Benefit of the Veterans Court is
that upon successful completion,
there is a court order administratively
dismissing the charges.
History of the Veterans Treatment Court
In 2013, the Chief Judge of the Hillsborough County Court system created a new criminal subdivision of the county court to focus on people who have misdemeanor offenses. The court division was created for veterans, who suffer from military or service related conditions. The court considers the unique nature of issues related to veterans and the need for treatment in an environment that will help with wellness and the continuing necessity to help protect the public.
UPDATE: 2015 – Court Now Allows Help with Felony Crimes – Click Here
Who is Eligible for Dismissal of Criminal Charges?
The county criminal division of the Veterans Court allows people who are veterans, honorably discharged, who suffer from service-related mental illness, traumatic brain injury, substance abuse, and/or psychological problems to become eligible for the benefits of this program. There are certain offenses that are eligible for admission to the court they are listed in the court order.
DUI charges are not eligible for the program. To be eligible, the defendant must be evaluated by the Veterans Administration or other state or federal court approved facility. The program is completely voluntary. Some cases are referred directly by the State Attorney’s Office to the Veterans Court, if they appear eligible.
What Happens in the Veterans Treatment Court?
Once assigned to the Veterans Court Division, there are court hearings that are required and will be set by the judge in charge of the Veterans Court. It is required that all participants continue to participate in recommended treatment. If the court determines that the defendant has not complied, the case will be discharged from the Veterans Court. The case will proceed as if it had been originally filed in a criminal division.
How Are Criminal Charges Dismissed in the Veterans Court?
The benefit of the Veterans Court is that upon successful completion, there is a court order administratively dismissing the charges. The program in misdemeanor court is 12 months. Under the 2013 order, only misdemeanor charges were eligible. A felony charge, until recently, was not eligible for this unique approach to handling our nation’s veterans. You can review the changes that occurred in 2015 here
|Federal Pretrial Diversion
|Tampa Federal Criminal Defense Attorney has previously covered the Federal Pretrial Diversion here: According to the Feds, “Pretrial diversion (PTD) is an alternative to prosecution which seeks to divert certain offenders from traditional criminal justice processing into a program of supervision and services administered by U.S. Probation.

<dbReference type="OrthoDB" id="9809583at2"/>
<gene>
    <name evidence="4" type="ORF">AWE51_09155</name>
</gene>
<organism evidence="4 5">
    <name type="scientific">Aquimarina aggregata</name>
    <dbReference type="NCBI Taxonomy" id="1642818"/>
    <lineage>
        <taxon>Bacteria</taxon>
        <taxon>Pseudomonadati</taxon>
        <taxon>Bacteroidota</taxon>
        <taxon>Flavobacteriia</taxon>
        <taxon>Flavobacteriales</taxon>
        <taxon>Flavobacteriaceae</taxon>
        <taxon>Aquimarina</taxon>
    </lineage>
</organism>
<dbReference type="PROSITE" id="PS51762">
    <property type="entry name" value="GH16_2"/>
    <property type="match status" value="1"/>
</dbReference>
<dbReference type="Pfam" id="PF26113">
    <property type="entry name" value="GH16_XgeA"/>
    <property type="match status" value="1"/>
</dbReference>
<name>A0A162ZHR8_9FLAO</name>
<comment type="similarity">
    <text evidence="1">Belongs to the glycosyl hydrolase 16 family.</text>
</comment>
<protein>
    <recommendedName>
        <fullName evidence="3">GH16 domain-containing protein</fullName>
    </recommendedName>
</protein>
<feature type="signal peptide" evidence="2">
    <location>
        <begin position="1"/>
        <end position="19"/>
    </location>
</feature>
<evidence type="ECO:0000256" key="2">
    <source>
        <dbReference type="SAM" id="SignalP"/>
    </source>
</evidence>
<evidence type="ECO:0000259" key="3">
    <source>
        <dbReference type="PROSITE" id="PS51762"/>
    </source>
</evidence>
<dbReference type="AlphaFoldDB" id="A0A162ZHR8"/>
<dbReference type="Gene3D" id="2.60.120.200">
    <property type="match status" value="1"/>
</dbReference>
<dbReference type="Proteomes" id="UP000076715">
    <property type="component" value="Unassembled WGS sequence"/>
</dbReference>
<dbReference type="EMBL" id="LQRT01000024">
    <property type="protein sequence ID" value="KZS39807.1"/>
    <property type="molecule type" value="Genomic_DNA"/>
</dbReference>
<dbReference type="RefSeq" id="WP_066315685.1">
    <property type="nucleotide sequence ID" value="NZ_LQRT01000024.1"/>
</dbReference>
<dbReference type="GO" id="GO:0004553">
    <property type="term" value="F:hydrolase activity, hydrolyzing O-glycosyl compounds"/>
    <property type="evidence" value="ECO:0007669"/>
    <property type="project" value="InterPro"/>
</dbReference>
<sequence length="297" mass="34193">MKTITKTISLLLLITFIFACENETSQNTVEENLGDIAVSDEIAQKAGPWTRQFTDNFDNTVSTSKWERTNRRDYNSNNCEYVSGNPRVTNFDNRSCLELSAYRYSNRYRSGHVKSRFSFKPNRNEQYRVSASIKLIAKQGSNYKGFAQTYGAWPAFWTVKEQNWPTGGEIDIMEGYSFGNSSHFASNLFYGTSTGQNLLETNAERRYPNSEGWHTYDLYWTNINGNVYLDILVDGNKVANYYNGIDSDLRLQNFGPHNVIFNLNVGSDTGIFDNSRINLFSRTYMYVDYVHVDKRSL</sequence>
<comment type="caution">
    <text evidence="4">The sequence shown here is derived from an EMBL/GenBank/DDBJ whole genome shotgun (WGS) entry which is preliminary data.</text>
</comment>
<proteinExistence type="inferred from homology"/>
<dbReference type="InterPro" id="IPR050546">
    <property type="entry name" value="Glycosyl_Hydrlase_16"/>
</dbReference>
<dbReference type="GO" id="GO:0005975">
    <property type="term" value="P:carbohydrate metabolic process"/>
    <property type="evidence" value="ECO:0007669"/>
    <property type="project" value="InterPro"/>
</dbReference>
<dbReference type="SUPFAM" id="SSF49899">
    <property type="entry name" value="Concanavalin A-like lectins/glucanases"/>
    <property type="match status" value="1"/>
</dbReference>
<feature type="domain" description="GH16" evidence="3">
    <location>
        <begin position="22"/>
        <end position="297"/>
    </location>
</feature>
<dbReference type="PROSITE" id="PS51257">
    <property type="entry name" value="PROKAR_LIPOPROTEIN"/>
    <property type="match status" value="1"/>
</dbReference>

We just obtained their manual that details the processes used in evaluating these cases for eligibility. The Federal Pretrial Diversion Manual describes the assessment procedure, which is helpful to know in deciding how to help get a defendant into pretrial diversion.
Excerpts From the Manual
Defendants and Offenders Subject to the Procedures
Subject to this policy is any person identified, prior to or subsequent to the formal filing of charges, by the United States Attorney’s Office or pretrial services or probation office as a candidate for diversion and who meets the eligibility criteria identified in the United States Attorneys’ Manual, Title 9, Criminal Division, Chapter 22, Pretrial Diversion Program. The person identified as a candidate for diversion may seek advice of defense counsel and must sign a pretrial diversion agreement.
Impact on a Defendant’s Job and Employment
The officer should obtain details about the candidate’s work history spanning the previous 10 years. The officer may ask the candidate for a resume to help establish employment history or gather pay stubs and tax records to help verify previous employment. If documents relating to past employment are not available, the officer should contact collateral sources or former employers to verify past employment. After investigating and verifying past employment, the officer should ascertain whether employment program referrals are appropriate. If the candidate’s current employment would be jeopardized by an employer’s knowledge of the candidate’s participation in the diversion program, the officer should use pay stubs or other means of verification. The officer also should conduct employment contacts if such contacts will not jeopardize the candidate’s continued employment.
Federal Pretrial Diversion
The Eligibility Criteria for the DOJ Pretrial Diversion Program have been updated. The disqualifier for having a history of substance abuse (alcohol or drugs) has been removed.
Federal Pretrial Diversion Eligibility Criteria
According to the Feds, “Pretrial diversion (PTD) is an alternative to prosecution which seeks to divert certain offenders from traditional criminal justice processing into a program of supervision and services administered by the U.S. Probation Service. In the majority of cases, offenders are diverted at the pre-charge stage. Participants who successfully complete the program will not be charged or, if charged, will have the charges against them dismissed; unsuccessful participants are returned for prosecution.”
The four disqualifiers are now — The U.S. Attorney, in his/her discretion, may divert any individual against whom a prosecutable case exists and who is not:
1. Accused of an offense which, under existing Department guidelines, should be diverted to the State for prosecution;
2. A person with two or more prior felony convictions;
3. A public official or former public official accused of an offense arising out of an alleged violation of a public trust; or
4. Accused of an offense related to national security or foreign affairs.
Federal Pretrial Diversion a Possibility? Call 813-222-2220 .